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Investors cautioned over high risk schemes

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By Madeleine Collins
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2 minute read

Investors are paying a high cost for not reading the fine print, commentators warn.

Research houses and fund managers have urged investors to get clued up on risky loan schemes.

Many investors believe, mistakenly, that debentures and unsecured notes are similar to bank fixed term deposits but with a higher interest rate, ING-owned research house Financial Facts chief Margaret Callinan said.

"People often give little thought to the quality of the guarantee or security contained in the fine print," Callinan said.

It can be difficult to differentiate between debentures that offer value for money and those that contain unexpected risks, she admitted.

Investment commentators have come out in force after property financier Australian Capital Reserve (ACR) and parent company Estate Planning Group were handed over to administrators on Monday.

The group owes $300 million to around 7000 retiree investors in unsecured debenture notes.

ACR followed the collapse of Westpoint and Fincorp, which both issued investment notes that promised low risk and high returns.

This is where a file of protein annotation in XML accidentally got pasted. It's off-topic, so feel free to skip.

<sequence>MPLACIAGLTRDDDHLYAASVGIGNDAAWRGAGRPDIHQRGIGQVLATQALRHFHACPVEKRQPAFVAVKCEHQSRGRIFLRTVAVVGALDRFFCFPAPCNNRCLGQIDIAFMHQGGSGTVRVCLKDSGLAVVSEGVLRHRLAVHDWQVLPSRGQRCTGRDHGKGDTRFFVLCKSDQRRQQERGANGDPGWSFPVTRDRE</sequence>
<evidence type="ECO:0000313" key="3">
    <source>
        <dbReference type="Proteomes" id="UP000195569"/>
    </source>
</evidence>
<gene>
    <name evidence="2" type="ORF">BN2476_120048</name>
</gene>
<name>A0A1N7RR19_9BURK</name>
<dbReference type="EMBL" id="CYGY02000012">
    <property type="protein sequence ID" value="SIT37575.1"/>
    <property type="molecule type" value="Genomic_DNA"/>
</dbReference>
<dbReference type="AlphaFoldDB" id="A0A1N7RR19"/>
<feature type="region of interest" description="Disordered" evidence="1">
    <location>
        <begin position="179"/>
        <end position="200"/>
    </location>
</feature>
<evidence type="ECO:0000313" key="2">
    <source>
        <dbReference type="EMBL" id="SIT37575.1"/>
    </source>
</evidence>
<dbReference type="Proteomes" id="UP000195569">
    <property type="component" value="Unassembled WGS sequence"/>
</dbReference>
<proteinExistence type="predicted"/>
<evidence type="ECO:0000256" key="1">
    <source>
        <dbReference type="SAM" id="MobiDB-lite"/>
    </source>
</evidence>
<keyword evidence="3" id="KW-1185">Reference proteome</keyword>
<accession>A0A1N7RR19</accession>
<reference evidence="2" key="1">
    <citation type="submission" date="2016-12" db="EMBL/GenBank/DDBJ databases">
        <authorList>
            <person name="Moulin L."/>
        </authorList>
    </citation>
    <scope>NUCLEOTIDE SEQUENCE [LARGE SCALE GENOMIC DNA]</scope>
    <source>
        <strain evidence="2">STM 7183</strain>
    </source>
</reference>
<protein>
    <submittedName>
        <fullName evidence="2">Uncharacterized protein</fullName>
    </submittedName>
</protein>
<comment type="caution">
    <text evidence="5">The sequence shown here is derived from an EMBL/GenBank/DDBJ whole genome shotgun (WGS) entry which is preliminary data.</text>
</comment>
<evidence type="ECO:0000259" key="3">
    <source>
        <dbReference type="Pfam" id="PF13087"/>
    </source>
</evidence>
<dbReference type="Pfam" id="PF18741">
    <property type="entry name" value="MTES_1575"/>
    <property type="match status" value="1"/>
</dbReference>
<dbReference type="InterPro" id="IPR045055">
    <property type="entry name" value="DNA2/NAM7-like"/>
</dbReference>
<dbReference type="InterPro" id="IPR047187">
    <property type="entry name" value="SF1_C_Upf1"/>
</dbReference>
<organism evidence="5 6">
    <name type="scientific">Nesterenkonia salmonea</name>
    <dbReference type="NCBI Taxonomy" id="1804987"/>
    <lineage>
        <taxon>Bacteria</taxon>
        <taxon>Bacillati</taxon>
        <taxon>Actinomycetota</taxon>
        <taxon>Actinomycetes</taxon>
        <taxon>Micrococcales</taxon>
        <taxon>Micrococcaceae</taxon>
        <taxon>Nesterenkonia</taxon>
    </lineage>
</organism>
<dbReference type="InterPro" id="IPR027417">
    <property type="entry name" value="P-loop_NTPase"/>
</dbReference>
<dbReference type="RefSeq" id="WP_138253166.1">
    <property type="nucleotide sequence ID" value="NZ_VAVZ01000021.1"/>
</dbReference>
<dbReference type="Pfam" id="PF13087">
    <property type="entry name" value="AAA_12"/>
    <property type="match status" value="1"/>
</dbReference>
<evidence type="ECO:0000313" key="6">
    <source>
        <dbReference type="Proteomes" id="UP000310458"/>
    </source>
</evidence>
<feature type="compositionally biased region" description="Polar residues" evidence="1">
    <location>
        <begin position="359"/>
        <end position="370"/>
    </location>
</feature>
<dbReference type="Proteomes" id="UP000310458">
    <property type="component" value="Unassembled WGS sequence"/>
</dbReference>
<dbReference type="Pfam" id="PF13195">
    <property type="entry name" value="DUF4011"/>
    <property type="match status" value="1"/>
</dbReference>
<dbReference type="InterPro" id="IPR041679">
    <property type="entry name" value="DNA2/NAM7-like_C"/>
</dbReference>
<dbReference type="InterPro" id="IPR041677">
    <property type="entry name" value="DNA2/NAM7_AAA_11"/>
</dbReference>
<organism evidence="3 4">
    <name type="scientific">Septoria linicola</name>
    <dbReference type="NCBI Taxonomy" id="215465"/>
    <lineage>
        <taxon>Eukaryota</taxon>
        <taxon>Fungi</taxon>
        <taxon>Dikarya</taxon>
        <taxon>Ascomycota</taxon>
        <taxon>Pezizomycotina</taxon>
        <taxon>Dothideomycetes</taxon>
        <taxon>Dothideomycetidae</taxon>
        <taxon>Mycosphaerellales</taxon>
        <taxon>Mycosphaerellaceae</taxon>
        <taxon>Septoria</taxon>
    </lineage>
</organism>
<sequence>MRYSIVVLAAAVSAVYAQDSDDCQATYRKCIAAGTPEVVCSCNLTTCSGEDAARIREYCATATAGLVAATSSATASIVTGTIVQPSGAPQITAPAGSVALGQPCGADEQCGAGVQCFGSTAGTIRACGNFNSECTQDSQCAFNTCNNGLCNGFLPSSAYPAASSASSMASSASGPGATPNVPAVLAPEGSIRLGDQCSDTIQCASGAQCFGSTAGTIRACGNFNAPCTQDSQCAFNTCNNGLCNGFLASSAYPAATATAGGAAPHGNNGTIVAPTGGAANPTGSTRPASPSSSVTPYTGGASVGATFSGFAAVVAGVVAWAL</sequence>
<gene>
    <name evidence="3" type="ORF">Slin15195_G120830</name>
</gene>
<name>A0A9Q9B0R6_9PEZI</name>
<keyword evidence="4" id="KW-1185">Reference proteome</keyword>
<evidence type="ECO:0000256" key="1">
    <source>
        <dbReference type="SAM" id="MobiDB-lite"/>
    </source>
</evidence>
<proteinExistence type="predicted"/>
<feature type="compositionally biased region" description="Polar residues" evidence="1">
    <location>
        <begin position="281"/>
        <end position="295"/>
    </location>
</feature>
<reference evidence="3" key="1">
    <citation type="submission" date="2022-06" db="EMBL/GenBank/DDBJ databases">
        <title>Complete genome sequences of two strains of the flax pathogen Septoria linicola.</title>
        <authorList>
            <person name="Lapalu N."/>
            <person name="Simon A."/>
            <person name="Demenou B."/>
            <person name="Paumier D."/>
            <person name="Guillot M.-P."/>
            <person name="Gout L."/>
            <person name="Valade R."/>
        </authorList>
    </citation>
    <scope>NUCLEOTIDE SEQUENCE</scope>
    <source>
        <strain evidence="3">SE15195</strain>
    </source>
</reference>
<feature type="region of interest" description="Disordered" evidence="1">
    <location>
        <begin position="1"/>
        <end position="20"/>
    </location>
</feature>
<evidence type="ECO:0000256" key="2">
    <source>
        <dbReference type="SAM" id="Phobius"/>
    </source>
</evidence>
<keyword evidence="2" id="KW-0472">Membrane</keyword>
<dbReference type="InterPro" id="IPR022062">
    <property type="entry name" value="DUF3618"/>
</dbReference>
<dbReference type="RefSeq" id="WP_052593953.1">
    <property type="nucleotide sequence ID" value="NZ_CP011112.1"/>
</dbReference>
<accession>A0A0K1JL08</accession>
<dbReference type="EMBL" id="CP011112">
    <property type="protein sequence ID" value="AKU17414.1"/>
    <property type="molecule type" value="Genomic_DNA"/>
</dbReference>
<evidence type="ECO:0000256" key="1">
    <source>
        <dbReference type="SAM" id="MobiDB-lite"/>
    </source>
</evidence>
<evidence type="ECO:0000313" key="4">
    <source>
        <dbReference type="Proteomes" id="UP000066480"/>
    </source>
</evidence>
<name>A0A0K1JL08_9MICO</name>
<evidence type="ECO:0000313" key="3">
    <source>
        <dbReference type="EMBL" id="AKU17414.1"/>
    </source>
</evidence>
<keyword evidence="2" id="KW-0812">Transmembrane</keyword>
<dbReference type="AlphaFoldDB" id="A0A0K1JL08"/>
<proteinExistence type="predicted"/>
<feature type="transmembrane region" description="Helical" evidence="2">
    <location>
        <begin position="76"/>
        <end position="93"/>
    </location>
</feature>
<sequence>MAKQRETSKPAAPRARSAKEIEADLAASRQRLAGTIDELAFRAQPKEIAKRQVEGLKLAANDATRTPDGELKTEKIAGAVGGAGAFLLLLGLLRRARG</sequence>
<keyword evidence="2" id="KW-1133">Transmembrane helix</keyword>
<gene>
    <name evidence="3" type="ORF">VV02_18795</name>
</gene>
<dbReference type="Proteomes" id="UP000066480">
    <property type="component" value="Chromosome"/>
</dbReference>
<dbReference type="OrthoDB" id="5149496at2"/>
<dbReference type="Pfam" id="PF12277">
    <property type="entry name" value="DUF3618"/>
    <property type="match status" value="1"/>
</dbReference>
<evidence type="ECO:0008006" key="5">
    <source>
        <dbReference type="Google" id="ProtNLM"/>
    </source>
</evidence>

If a fund allocates 50 per cent or more of the portfolio to construction and development loans, alarm bells should sound, Australian Unity Investments head of mortgages Roy Prasad said. 

"In the current property climate, these types of investment are at the more risky end of the spectrum," Prasad said.

ACR administrators McGrathNicol said it appears that the secured lenders to the group's 21 developments are well protected and significant proceeds will be available for unsecured noteholders.

The trustee for ACR noteholders, financial services firm Trust Company Limited, distanced itself from the group's financial problems.

Trust said its powers to receive company information are limited by an unsecured note trust deed dated seven years ago.

"Based on the information available.there was no breach of the obligations by ACR under the terms of the trust deed," it said.